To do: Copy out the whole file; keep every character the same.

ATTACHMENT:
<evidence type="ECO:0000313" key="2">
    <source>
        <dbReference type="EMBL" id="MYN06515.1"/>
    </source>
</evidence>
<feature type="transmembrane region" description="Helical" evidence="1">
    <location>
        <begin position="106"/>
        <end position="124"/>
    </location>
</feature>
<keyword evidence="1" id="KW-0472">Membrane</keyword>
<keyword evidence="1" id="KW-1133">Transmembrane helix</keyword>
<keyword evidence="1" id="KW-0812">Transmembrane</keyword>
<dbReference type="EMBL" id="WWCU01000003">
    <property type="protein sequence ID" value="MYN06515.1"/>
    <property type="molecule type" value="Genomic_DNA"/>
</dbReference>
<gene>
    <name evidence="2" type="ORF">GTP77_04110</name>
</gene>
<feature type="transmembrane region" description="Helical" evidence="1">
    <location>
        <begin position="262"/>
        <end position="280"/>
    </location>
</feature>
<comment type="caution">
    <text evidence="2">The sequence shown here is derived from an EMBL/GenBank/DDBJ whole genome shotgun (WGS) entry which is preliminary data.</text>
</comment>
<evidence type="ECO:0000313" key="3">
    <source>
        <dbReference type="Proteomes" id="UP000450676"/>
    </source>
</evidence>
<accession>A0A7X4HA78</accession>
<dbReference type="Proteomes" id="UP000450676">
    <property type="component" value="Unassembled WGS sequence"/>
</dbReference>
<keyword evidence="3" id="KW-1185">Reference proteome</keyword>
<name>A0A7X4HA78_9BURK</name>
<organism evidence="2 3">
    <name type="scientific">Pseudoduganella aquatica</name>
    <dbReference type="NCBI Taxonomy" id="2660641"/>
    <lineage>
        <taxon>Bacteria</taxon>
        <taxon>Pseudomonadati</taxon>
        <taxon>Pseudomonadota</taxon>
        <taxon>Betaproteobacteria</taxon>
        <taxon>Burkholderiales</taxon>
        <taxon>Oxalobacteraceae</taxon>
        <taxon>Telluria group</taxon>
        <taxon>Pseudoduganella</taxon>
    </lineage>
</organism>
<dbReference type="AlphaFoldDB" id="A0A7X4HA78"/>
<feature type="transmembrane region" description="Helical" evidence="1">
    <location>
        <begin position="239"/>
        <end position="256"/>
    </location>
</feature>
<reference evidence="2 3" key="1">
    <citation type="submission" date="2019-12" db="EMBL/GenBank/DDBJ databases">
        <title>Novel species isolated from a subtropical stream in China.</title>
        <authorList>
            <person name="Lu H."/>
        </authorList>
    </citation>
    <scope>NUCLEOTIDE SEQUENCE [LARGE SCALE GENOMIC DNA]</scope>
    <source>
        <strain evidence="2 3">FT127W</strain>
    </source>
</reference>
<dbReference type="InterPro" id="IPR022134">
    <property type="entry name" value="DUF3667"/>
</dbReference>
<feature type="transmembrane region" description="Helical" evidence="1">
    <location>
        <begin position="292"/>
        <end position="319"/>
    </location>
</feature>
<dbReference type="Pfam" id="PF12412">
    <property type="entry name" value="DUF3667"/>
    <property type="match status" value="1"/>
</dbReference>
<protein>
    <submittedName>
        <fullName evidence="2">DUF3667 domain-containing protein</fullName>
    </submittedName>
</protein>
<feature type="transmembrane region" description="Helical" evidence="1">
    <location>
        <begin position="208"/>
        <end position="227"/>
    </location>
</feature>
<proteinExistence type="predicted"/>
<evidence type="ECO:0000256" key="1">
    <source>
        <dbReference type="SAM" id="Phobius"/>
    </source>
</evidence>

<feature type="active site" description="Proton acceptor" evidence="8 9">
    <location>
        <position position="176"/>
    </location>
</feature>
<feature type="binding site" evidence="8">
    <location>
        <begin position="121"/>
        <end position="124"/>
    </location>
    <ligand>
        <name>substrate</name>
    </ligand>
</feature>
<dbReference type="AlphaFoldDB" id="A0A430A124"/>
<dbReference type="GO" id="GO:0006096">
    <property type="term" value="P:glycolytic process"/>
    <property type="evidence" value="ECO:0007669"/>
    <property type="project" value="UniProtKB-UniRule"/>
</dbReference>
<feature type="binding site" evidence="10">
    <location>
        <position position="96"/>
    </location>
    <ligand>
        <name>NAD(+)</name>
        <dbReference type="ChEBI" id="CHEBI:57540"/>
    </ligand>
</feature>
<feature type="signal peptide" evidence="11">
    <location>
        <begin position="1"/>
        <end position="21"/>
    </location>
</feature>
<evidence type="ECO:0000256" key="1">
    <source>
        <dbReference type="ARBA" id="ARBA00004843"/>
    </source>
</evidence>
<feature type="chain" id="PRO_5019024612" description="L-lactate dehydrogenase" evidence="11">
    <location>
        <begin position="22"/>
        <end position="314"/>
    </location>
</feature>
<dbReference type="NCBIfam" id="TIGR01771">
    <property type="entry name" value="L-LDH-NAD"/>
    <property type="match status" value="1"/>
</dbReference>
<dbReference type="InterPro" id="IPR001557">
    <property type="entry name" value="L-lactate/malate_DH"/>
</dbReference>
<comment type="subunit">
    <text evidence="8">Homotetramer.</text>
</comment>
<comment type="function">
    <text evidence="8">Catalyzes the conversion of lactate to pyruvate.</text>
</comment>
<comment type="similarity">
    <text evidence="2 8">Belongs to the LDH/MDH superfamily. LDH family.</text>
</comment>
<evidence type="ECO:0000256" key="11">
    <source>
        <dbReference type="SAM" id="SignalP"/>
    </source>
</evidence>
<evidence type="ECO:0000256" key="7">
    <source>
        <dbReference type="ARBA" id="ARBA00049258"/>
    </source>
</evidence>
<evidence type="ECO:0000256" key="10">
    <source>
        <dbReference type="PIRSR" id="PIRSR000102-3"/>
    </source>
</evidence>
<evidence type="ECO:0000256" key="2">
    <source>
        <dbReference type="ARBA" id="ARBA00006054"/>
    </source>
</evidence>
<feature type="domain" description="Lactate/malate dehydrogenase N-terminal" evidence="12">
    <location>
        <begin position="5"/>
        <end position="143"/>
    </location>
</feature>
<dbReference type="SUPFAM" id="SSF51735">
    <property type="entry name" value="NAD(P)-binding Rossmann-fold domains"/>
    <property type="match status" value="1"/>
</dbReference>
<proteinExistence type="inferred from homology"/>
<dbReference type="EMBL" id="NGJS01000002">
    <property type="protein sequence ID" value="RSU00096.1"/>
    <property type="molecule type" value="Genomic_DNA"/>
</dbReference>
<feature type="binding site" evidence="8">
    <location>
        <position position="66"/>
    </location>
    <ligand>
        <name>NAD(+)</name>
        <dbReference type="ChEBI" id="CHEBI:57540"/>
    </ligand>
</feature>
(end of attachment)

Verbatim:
<evidence type="ECO:0000313" key="2">
    <source>
        <dbReference type="EMBL" id="MYN06515.1"/>
    </source>
</evidence>
<feature type="transmembrane region" description="Helical" evidence="1">
    <location>
        <begin position="106"/>
        <end position="124"/>
    </location>
</feature>
<keyword evidence="1" id="KW-0472">Membrane</keyword>
<keyword evidence="1" id="KW-1133">Transmembrane helix</keyword>
<keyword evidence="1" id="KW-0812">Transmembrane</keyword>
<dbReference type="EMBL" id="WWCU01000003">
    <property type="protein sequence ID" value="MYN06515.1"/>
    <property type="molecule type" value="Genomic_DNA"/>
</dbReference>
<gene>
    <name evidence="2" type="ORF">GTP77_04110</name>
</gene>
<feature type="transmembrane region" description="Helical" evidence="1">
    <location>
        <begin position="262"/>
        <end position="280"/>
    </location>
</feature>
<comment type="caution">
    <text evidence="2">The sequence shown here is derived from an EMBL/GenBank/DDBJ whole genome shotgun (WGS) entry which is preliminary data.</text>
</comment>
<evidence type="ECO:0000313" key="3">
    <source>
        <dbReference type="Proteomes" id="UP000450676"/>
    </source>
</evidence>
<accession>A0A7X4HA78</accession>
<dbReference type="Proteomes" id="UP000450676">
    <property type="component" value="Unassembled WGS sequence"/>
</dbReference>
<keyword evidence="3" id="KW-1185">Reference proteome</keyword>
<name>A0A7X4HA78_9BURK</name>
<organism evidence="2 3">
    <name type="scientific">Pseudoduganella aquatica</name>
    <dbReference type="NCBI Taxonomy" id="2660641"/>
    <lineage>
        <taxon>Bacteria</taxon>
        <taxon>Pseudomonadati</taxon>
        <taxon>Pseudomonadota</taxon>
        <taxon>Betaproteobacteria</taxon>
        <taxon>Burkholderiales</taxon>
        <taxon>Oxalobacteraceae</taxon>
        <taxon>Telluria group</taxon>
        <taxon>Pseudoduganella</taxon>
    </lineage>
</organism>
<dbReference type="AlphaFoldDB" id="A0A7X4HA78"/>
<feature type="transmembrane region" description="Helical" evidence="1">
    <location>
        <begin position="239"/>
        <end position="256"/>
    </location>
</feature>
<reference evidence="2 3" key="1">
    <citation type="submission" date="2019-12" db="EMBL/GenBank/DDBJ databases">
        <title>Novel species isolated from a subtropical stream in China.</title>
        <authorList>
            <person name="Lu H."/>
        </authorList>
    </citation>
    <scope>NUCLEOTIDE SEQUENCE [LARGE SCALE GENOMIC DNA]</scope>
    <source>
        <strain evidence="2 3">FT127W</strain>
    </source>
</reference>
<dbReference type="InterPro" id="IPR022134">
    <property type="entry name" value="DUF3667"/>
</dbReference>
<feature type="transmembrane region" description="Helical" evidence="1">
    <location>
        <begin position="292"/>
        <end position="319"/>
    </location>
</feature>
<dbReference type="Pfam" id="PF12412">
    <property type="entry name" value="DUF3667"/>
    <property type="match status" value="1"/>
</dbReference>
<protein>
    <submittedName>
        <fullName evidence="2">DUF3667 domain-containing protein</fullName>
    </submittedName>
</protein>
<feature type="transmembrane region" description="Helical" evidence="1">
    <location>
        <begin position="208"/>
        <end position="227"/>
    </location>
</feature>
<proteinExistence type="predicted"/>
<evidence type="ECO:0000256" key="1">
    <source>
        <dbReference type="SAM" id="Phobius"/>
    </source>
</evidence>

<feature type="active site" description="Proton acceptor" evidence="8 9">
    <location>
        <position position="176"/>
    </location>
</feature>
<feature type="binding site" evidence="8">
    <location>
        <begin position="121"/>
        <end position="124"/>
    </location>
    <ligand>
        <name>substrate</name>
    </ligand>
</feature>
<dbReference type="AlphaFoldDB" id="A0A430A124"/>
<dbReference type="GO" id="GO:0006096">
    <property type="term" value="P:glycolytic process"/>
    <property type="evidence" value="ECO:0007669"/>
    <property type="project" value="UniProtKB-UniRule"/>
</dbReference>
<feature type="binding site" evidence="10">
    <location>
        <position position="96"/>
    </location>
    <ligand>
        <name>NAD(+)</name>
        <dbReference type="ChEBI" id="CHEBI:57540"/>
    </ligand>
</feature>
<feature type="signal peptide" evidence="11">
    <location>
        <begin position="1"/>
        <end position="21"/>
    </location>
</feature>
<evidence type="ECO:0000256" key="1">
    <source>
        <dbReference type="ARBA" id="ARBA00004843"/>
    </source>
</evidence>
<feature type="chain" id="PRO_5019024612" description="L-lactate dehydrogenase" evidence="11">
    <location>
        <begin position="22"/>
        <end position="314"/>
    </location>
</feature>
<dbReference type="NCBIfam" id="TIGR01771">
    <property type="entry name" value="L-LDH-NAD"/>
    <property type="match status" value="1"/>
</dbReference>
<dbReference type="InterPro" id="IPR001557">
    <property type="entry name" value="L-lactate/malate_DH"/>
</dbReference>
<comment type="subunit">
    <text evidence="8">Homotetramer.</text>
</comment>
<comment type="function">
    <text evidence="8">Catalyzes the conversion of lactate to pyruvate.</text>
</comment>
<comment type="similarity">
    <text evidence="2 8">Belongs to the LDH/MDH superfamily. LDH family.</text>
</comment>
<evidence type="ECO:0000256" key="11">
    <source>
        <dbReference type="SAM" id="SignalP"/>
    </source>
</evidence>
<evidence type="ECO:0000256" key="7">
    <source>
        <dbReference type="ARBA" id="ARBA00049258"/>
    </source>
</evidence>
<evidence type="ECO:0000256" key="10">
    <source>
        <dbReference type="PIRSR" id="PIRSR000102-3"/>
    </source>
</evidence>
<evidence type="ECO:0000256" key="2">
    <source>
        <dbReference type="ARBA" id="ARBA00006054"/>
    </source>
</evidence>
<feature type="domain" description="Lactate/malate dehydrogenase N-terminal" evidence="12">
    <location>
        <begin position="5"/>
        <end position="143"/>
    </location>
</feature>
<dbReference type="SUPFAM" id="SSF51735">
    <property type="entry name" value="NAD(P)-binding Rossmann-fold domains"/>
    <property type="match status" value="1"/>
</dbReference>
<proteinExistence type="inferred from homology"/>
<dbReference type="EMBL" id="NGJS01000002">
    <property type="protein sequence ID" value="RSU00096.1"/>
    <property type="molecule type" value="Genomic_DNA"/>
</dbReference>
<feature type="binding site" evidence="8">
    <location>
        <position position="66"/>
    </location>
    <ligand>
        <name>NAD(+)</name>
        <dbReference type="ChEBI" id="CHEBI:57540"/>
    </ligand>
</feature>